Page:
It is unknown how much momentum has been lost, however, and the Democrats themselves appear to be split, with Korn Chatikavanij, the Democrats’ deputy leader and former finance minister, openly disagreeing with Suthep on tactics. Other party leaders have backed away from Suthep’s violent street strategy. And, although he has appeared in public to denounce the Pheu Thai government and call for its ouster, sources in Bangkok say former Prime Minister Abhisit Vejjajiva, who like Suthep is under indictment for crimes connected to ordering the troops to attack in 2010, has largely been reduced to being a bystander.

It isn’t possible to know at this point whether Suthep can lead his followers back onto the street when the celebrations for the king are finished. As the protests have continued, with the violence undermining their acceptability, the number of people willing to take to the barricades has fallen.

Suthep’s own legitimacy has come under question, given that he is proposing an unelected “supreme council” with a prime minister appointed by the King. It has taken heavy flak, and not just from the government, over fears that it ultimately might be largely constituted of Suthep and his friends. Although the ousted Thaksin is no angel, neither is Suthep.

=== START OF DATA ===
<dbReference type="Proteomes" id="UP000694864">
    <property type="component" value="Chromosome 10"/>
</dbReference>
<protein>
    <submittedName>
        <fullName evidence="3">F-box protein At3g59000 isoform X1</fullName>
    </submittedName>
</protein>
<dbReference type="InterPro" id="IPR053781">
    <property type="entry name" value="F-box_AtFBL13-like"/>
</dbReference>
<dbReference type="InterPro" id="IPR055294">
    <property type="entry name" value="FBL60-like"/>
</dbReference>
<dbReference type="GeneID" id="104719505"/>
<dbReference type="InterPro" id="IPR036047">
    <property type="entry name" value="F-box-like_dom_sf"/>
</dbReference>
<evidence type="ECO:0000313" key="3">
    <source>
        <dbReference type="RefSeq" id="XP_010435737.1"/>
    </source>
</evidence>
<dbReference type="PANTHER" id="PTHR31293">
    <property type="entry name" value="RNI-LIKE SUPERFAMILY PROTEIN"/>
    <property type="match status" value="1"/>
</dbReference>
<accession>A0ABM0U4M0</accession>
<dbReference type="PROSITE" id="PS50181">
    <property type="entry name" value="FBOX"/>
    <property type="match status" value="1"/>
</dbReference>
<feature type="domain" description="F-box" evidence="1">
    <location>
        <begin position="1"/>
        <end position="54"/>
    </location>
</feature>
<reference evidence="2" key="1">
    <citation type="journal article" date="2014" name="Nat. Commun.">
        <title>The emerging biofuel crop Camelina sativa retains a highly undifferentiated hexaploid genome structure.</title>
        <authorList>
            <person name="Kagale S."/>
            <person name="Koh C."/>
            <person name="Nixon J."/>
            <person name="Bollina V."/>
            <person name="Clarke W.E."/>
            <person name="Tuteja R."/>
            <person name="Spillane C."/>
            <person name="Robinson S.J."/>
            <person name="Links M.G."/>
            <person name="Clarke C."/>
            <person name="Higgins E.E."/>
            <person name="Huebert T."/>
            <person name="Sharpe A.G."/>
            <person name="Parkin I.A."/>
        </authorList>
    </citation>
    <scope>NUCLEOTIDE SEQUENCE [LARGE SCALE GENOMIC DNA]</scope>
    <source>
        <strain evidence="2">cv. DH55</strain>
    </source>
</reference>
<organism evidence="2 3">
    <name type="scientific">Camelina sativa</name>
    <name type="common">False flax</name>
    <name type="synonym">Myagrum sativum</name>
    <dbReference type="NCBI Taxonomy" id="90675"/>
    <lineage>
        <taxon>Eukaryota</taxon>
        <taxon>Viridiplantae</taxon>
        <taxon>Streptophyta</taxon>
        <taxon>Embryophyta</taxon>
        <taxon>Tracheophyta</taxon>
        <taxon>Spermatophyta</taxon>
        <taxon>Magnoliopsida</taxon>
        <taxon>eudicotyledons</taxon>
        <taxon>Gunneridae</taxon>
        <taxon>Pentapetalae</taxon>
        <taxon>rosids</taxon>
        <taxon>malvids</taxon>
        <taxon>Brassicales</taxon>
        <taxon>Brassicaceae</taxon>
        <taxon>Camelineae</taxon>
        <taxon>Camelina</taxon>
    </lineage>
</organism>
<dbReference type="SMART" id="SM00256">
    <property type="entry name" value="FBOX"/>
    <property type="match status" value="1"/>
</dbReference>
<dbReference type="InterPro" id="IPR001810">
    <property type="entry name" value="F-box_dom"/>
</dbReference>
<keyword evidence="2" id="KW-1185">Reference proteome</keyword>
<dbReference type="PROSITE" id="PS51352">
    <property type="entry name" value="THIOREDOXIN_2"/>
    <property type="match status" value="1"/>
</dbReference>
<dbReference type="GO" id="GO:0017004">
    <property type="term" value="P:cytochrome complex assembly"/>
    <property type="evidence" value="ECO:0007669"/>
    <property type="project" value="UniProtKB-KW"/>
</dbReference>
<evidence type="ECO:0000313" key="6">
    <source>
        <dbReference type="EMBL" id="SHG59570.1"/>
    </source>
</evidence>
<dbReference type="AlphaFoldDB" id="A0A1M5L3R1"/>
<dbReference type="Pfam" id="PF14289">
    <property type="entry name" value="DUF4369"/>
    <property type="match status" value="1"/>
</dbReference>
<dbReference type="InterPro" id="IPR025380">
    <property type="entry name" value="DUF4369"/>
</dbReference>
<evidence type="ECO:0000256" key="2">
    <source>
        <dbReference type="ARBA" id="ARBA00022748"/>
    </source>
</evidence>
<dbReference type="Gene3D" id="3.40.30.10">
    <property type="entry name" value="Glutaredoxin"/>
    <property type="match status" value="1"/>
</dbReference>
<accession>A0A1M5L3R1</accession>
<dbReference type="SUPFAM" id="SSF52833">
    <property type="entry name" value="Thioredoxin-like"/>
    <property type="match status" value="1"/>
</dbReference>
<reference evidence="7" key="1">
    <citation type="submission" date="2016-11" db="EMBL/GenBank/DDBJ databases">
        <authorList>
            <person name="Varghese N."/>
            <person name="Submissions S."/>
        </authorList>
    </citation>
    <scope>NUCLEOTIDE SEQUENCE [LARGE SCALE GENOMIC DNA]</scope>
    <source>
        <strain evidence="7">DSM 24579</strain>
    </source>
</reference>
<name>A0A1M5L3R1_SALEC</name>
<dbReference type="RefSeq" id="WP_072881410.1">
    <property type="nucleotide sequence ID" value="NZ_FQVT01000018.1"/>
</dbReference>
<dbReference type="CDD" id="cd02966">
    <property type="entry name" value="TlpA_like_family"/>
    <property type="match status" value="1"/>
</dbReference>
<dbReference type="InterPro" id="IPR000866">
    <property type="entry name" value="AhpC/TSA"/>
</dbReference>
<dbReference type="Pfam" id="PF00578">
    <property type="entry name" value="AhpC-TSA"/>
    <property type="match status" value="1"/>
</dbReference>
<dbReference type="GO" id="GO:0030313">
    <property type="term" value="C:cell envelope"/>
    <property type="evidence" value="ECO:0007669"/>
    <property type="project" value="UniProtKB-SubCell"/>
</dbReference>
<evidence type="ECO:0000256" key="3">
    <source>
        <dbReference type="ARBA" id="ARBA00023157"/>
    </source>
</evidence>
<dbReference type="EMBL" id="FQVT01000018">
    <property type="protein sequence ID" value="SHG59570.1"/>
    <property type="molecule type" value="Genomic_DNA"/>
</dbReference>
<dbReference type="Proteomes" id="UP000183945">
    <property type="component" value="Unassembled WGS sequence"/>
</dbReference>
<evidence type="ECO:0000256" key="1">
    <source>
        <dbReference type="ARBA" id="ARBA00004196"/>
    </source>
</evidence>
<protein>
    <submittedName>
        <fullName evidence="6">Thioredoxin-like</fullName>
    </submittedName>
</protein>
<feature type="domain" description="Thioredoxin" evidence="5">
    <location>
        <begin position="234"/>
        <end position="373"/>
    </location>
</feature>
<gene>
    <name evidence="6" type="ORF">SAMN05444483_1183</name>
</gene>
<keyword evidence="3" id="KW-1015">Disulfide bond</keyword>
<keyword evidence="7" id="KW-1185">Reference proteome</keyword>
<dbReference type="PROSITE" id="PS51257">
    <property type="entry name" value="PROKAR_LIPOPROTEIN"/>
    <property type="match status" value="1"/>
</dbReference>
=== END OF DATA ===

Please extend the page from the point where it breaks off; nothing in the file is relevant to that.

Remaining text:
As an official in a 1995 Democrat administration, Suthep gave away government plots under a land reform scheme, only to have it discovered that some of the title deeds went to 11 wealthy families from Phuket. Complications from the subsequent scandal forced then-prime minister Chuan Leekpai to dissolve the legislature to avoid a no-confidence vote. Suthep was later disqualified from serving in parliament over the fact that he held interests in a media company doing business with the government.